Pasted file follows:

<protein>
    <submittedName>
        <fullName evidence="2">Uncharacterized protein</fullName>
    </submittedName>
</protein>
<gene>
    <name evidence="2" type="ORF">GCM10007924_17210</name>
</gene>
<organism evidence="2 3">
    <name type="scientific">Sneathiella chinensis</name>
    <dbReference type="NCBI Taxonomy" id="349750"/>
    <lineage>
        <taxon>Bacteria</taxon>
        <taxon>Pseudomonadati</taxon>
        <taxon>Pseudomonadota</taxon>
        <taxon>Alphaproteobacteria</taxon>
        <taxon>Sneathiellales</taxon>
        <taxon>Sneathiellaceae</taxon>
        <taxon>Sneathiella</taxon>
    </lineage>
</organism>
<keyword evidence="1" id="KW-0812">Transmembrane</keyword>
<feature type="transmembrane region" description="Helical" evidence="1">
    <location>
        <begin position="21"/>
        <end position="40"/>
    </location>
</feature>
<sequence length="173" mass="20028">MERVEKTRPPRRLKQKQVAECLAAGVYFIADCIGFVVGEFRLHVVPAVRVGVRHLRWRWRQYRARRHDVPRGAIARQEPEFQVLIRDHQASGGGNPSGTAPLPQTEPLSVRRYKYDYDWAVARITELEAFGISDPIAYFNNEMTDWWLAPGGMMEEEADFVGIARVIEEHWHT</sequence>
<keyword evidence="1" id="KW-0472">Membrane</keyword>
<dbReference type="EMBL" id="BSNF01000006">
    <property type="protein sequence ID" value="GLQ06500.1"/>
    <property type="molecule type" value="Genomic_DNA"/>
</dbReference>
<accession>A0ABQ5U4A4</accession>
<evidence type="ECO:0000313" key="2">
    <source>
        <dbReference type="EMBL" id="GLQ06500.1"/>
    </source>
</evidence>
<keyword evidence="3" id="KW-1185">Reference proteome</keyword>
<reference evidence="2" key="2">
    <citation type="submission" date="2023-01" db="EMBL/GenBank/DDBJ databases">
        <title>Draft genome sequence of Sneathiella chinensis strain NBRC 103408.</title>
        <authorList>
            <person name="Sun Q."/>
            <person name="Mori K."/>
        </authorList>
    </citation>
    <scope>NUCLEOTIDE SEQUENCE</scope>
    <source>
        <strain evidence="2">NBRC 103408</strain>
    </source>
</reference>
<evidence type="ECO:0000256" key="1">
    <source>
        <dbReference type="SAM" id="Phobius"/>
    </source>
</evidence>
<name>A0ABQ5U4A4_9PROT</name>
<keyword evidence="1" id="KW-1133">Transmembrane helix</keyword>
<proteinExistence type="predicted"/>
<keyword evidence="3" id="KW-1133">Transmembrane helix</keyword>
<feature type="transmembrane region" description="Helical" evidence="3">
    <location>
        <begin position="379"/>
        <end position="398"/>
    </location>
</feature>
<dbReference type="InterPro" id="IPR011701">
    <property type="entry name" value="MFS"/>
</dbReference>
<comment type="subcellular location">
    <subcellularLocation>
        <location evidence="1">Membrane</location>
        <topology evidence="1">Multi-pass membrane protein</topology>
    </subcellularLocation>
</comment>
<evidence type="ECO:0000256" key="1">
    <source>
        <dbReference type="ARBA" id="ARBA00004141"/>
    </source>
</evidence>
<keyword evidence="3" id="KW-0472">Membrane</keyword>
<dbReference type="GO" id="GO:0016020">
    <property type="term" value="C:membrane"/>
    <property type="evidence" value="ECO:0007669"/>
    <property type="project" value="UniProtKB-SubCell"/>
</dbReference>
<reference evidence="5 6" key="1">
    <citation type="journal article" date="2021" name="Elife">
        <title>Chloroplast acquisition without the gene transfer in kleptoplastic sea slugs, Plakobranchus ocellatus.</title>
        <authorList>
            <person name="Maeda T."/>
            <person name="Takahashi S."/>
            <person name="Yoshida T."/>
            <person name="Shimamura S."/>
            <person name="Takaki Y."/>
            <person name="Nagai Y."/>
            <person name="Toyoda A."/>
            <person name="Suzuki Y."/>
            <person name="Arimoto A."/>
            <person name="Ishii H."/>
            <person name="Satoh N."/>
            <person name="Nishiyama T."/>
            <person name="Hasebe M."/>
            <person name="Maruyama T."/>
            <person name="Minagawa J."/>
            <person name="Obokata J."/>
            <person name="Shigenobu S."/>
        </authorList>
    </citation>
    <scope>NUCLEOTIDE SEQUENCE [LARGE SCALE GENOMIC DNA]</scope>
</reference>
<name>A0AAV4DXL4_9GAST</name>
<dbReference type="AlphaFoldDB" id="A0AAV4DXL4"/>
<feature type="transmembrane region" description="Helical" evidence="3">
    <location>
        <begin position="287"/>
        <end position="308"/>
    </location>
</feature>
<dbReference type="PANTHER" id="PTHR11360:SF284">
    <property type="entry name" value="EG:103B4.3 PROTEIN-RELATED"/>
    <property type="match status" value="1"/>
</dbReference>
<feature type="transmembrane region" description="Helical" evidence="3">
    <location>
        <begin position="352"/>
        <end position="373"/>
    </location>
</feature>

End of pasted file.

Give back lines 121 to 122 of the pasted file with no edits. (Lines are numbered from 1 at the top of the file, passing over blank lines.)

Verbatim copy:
    </location>
</feature>